So we begin our prayer by saying, "In the name of Jesus I pray," or most often we conclude our prayer by saying, "Father, I ask this in Jesus' name." In view of this let us quickly run through the only prayer the Lord Jesus taught us to pray. How does it end? "For Thine is the kingdom, the power and the glory forever and ever, in Jesus' name-Amen!" Does it end like that? No! Of course, I have suspected that it isn't a true prayer. I knew all along that God wouldn't answer it because it doesn't have the right words at the end! Do you think perhaps God will answer it anyway, even if it doesn't say, "In Jesus' name"? Let me ask you a question. If Jesus was the only One who had a right to call God "Father," how could you or I possibly call Him "Father"? Is it not by virtue of our union with Jesus Christ-THE SON? "In Jesus' name" simply means being in union with Him. So-you don't have to say "in Jesus' name" at the end of your prayer. All you have to do is say at the beginning, "Our Father," and you know that the reason God receives you is because of your oneness with, and your identification in, Jesus the Son. This is what sonship is all about-Jesus is the Head and we are the members of the body of the Christ. There is but one Christ, one Son, and there are many members.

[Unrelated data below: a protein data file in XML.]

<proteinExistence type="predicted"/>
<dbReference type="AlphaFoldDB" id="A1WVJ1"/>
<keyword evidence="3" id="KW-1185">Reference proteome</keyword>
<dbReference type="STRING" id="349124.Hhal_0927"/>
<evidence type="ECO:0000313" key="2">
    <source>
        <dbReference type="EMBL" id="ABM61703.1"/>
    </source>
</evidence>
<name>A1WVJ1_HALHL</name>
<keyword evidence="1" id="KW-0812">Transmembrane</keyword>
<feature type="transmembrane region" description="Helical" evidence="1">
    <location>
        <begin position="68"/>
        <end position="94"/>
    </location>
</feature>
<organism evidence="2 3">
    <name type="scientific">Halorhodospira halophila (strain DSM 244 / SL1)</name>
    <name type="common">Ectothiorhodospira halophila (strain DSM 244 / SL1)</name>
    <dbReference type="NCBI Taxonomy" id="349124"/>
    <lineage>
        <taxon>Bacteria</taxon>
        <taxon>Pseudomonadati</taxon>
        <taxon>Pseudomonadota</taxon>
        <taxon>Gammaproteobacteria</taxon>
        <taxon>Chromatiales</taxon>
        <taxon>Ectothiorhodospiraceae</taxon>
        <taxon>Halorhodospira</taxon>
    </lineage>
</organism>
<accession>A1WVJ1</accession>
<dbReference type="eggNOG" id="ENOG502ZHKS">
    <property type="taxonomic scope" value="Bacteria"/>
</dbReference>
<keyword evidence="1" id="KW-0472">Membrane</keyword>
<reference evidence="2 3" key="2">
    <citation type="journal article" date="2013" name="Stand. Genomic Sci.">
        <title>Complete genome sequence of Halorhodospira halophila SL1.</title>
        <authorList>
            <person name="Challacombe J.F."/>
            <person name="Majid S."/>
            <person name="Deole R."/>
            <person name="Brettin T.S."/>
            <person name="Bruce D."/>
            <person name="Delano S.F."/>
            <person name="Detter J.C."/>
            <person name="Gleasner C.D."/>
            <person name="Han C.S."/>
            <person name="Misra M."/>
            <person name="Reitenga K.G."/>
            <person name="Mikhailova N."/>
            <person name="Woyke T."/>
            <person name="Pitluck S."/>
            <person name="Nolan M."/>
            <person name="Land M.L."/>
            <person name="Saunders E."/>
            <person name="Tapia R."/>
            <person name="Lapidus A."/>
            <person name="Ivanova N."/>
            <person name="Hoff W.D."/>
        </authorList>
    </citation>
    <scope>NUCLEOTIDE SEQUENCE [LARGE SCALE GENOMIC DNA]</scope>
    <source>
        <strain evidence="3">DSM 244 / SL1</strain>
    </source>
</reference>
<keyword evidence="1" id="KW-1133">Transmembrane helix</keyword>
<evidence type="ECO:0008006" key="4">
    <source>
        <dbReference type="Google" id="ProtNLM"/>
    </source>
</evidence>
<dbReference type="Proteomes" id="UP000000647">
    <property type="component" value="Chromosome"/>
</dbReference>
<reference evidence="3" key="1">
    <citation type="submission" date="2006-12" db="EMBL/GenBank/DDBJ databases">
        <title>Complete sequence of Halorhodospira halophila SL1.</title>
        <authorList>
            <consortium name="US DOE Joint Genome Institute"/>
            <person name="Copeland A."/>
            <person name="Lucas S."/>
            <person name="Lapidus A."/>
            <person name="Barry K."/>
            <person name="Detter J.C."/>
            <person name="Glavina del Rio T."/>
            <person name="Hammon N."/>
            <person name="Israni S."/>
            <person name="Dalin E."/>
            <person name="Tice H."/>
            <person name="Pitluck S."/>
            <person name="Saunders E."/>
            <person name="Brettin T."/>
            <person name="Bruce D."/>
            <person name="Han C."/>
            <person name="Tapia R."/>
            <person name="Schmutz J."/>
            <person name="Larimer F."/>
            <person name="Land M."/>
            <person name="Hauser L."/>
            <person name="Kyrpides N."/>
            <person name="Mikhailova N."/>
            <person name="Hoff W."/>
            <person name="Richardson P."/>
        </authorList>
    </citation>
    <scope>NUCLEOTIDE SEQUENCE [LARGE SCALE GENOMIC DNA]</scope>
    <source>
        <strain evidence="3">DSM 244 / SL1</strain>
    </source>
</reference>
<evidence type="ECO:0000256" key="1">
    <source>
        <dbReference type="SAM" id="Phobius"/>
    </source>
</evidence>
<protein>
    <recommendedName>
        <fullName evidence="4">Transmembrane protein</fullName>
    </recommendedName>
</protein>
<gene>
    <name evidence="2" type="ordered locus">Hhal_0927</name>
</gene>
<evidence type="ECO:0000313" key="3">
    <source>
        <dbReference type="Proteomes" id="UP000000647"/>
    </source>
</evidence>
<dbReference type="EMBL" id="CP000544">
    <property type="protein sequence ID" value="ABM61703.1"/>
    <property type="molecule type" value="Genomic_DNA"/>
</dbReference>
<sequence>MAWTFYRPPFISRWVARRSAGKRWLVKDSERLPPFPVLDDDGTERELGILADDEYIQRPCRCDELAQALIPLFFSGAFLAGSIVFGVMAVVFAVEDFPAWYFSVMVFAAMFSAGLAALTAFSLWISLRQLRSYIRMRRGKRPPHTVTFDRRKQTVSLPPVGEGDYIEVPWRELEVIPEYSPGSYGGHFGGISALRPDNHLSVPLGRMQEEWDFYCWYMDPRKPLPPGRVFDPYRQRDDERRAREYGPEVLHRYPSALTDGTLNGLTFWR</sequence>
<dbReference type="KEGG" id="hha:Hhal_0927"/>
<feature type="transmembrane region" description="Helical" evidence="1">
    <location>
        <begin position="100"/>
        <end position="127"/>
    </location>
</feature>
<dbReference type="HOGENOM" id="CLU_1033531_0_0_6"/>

"In Jesus' name" is not a prescription. It is not a sort of magical Alladin's lamp that we can rub and ask for anything in the world. Nor is it a talisman or an "open sesame," turning on the spigot of heaven. It is not writing a letter to Santa Claus. There are many sincere believers that think it is necessary to end every prayer with the stereotype, "In Jesus Name." This is a perfect example of how we deny the spirit of Christ's teaching on prayer by adherence to the letter. That Jesus Christ meant every prayer of the younger members of His body to end in the same way is an absurdity, for this is but to use "vain repetitions." If the phrase is used as a necessary cliche it is absolutely indefensible, and is closer to the Tibetan prayer wheel than it is to the spirit of Jesus. It is nowhere said that we are to put such a phrase in our prayers. Saying it does not make it so. The early Christians did all things in the name of the Lord Jesus, but I do not recall a single Bible prayer in which people told God they were asking "in Jesus' name." God would know without our saying. The Father knows all who are in Christ. We do not need to tell God that it is in Jesus' name. He knows. The great apostle Paul has several prayers recorded in the New Testament and he did not put "in Jesus' name" either before or after a single one of them.